200 NUTRITIONAL STATUS AND WEIGHT GAIN 100,000. The most common causes are pregnancy-induced hypertension (PIH), pulmonary embolism, ectopic pregnancy, and hemorrhage (ante- and postpartum) (NCHS, 1987~. In the United States, rates are three to four times higher for black women than for white women (Buehler et al., 1986~. This has been attributed to poor prenatal care among black women (Sachs et al., 1987), although the causal relationship between prenatal care and the risk of maternal death remains uncertain. Nutritional differences and many other explanations for the higher rates are possible. Neither gestational weight gain nor other nutritional factors have been investigated directly for this association. Complications of Pregnancy, Labor, and Delivery Large weight gains, especially in the second and third trimesters, have long been associated with an increased risk of PIH and preeclamptic tox- emia (including proteinuria and generalized edema) in primiparous women (Naeye, 1981b; Shepard et al., 1986; Thomson and Billewicz, 1957; ~mp- kins et al., 1955~. Recognition of this association reinforced the earlier obstetric practice of limiting weight gain, which appears to have originated with an observed reduction in eclampsia that was temporally associated with food shortages in Germany during World War I (Anonymous, 1917; NRC, 1970~. But the determination of causality in this association is highly problematic, since the edema and increased body water accompany- ing preeclampsia will, of course, be manifested by an increased maternal weight, irrespective of any change in maternal lean or fat mass. The typical pattern is a sudden increase in weight between visits in the third trimester. The subcommittee was unable to locate any evidence linking increases in maternal lean or muscle mass early in pregnancy to subsequent PIH or preeclampsia. In fact, an expert committee of the World Health Organiza- tion concluded that it is difficult, based on the available evidence, to define the precise role of nutrition in toxemia (WHO, 1965~. The severe energy restriction that occurred during the Dutch famine was associated with a significant reduction in systolic blood pressure near the time of delivery (Ribeiro et al., 1982~. Although this might represent some reduction in the risk of PIH or preeclampsia, it could also be a mechanism for lowering uterine blood flow and thereby for impairing fetal growth. Ibmpkins et al. (1955) did note a higher risk of toxemia in women with low prepregnancy weights for height who had low weight gains during the second trimester. In a review of the published evidence, Chesley (1976) found that, despite the weight gain associated with preeclampsia, most women who develop the condition have total weight gains that are below average. Thus, the causal relationship between gestational weight gain and PIH/preeclampsia remains unclear. Low early gains may be a marker, or even a determinant,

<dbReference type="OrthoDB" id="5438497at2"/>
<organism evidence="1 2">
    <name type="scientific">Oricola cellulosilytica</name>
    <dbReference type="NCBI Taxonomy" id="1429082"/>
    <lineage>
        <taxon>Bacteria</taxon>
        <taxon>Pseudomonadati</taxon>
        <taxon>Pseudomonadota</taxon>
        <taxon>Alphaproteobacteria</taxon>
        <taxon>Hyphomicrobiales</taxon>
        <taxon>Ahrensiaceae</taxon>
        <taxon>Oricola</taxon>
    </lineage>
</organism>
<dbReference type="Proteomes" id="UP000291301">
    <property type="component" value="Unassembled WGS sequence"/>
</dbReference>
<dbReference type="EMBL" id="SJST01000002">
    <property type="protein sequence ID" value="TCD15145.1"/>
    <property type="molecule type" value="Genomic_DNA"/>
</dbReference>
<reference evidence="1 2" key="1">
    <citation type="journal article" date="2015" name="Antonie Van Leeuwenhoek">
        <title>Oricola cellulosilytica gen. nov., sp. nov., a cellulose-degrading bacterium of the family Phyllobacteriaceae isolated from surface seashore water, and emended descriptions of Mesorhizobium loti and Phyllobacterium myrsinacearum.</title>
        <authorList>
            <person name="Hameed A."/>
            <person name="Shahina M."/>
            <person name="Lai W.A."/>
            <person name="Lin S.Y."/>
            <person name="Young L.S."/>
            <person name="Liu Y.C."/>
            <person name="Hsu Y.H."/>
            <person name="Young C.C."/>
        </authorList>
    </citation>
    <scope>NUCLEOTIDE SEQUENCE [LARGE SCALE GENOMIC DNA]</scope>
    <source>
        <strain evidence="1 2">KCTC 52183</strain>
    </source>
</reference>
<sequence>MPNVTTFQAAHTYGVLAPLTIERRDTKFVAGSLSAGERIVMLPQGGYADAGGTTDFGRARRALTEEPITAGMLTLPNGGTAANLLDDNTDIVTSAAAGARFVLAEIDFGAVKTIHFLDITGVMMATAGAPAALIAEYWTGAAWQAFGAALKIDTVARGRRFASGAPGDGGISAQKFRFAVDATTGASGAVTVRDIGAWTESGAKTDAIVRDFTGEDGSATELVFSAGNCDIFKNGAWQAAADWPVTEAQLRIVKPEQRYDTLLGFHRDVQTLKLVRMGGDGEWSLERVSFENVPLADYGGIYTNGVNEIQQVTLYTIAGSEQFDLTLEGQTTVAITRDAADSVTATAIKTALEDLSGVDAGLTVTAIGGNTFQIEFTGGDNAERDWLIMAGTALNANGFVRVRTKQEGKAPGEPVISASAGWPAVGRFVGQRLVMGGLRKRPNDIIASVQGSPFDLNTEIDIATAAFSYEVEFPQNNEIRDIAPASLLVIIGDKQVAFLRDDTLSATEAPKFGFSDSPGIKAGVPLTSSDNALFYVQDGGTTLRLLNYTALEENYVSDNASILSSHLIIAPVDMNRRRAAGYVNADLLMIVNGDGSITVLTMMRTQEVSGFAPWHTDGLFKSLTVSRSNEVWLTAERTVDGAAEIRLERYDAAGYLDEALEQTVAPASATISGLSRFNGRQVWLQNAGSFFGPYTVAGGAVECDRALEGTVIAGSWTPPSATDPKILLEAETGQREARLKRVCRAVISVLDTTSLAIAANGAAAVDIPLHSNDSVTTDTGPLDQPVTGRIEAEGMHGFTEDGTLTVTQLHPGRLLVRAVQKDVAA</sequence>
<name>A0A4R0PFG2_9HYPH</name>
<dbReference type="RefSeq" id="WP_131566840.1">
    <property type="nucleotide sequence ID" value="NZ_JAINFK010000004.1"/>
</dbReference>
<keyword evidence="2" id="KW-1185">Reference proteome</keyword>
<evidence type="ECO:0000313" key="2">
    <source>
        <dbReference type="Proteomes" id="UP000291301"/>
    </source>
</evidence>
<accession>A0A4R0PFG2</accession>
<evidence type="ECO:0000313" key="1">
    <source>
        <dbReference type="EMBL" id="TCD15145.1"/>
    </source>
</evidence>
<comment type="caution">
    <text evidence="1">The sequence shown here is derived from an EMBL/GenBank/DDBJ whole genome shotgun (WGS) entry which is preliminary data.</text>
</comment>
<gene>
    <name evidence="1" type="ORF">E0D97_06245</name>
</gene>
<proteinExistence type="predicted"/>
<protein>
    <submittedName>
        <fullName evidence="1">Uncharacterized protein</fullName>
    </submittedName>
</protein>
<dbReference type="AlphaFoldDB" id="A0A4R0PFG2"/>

GESTATIONAL WEIGHT GAIN IN SINGLETON PREGNANCIES 201 of subsequent gestational hypertensive disorders, but firmer inferences must await the results of future research. As previously discussed, large gestational weight gains are associated with an increased risk of high birth weight and a corresponding increase in risk for dysfunctional labor, midforceps delivery, and cesarean delivery (Boyd et al., 1983; Koff and Potter, 1939; Modanlou et al., 1980~. Moreover, there is some evidence that these consequences of fetopelvic disproportion are exacerbated in women with short stature or small pelvic size (Frame et al., 1985; Hughes et al., 1987~. Cesarean delivery rates have skyrocketed over the last 15 to 20 years (Placek and Taffel, 1980; Placek et al., 1983), but the remarkable increase has been accompanied by rather modest increases in the rates of high birth weight (see Chapter 3~. Thus, even if larger gestational weight gains are partly responsible for the trend toward slightly larger infants, their contribution to complications of labor and delivery must be quite small. Varma (1984) examined the direct relationship between gestational weight gain and pregnancy complications. Although he reports a signifi- cantly higher rate of forceps and cesarean deliveries among women with fetal weight gains >16 kg (35.2 lb), and especially >21 kg (46.2 lb), these re- sults are unadjusted for potentially confounding differences among women with different weight gains. Using a more sophisticated multivariate ap- proach, however, Shepard et al. (1986) confirmed that women with large weight gains (~35% of their prepregnancy weight) had higher rates of cesarean deliveries and other operative deliveries (forceps and vacuum extraction), as well as a prolonged second stage of labor. Lactation Performance There is a general perception that fat deposition during pregnancy is required for optimal lactation performance. Although several studies have examined the relationship between milk production and maternal nutrition during lactation, few have related lactation performance to gestational weight gain. In one longitudinal study of well-nourished women in the United States, gestational weight gain was not related to milk quantity or quality (Butte et al., 1984~. Fat mobilization was not a prerequisite to adequate milk production, as indicated by the inverse relationship between the amount of energy mobilized from maternal stores and dietary energy intake. Other studies on humans do not support the hypothesis that fat de- posited during pregnancy is necessarily mobilized later during lactation. In one study of Swedish women, the mean gestational weight gain (13.8 kg, or ~30 lb) included substantial quantities of fat (5.8 kg, or ~13 lb) (Sadurskis et al., 1988~. During the first 2 months of lactation, total body fat did not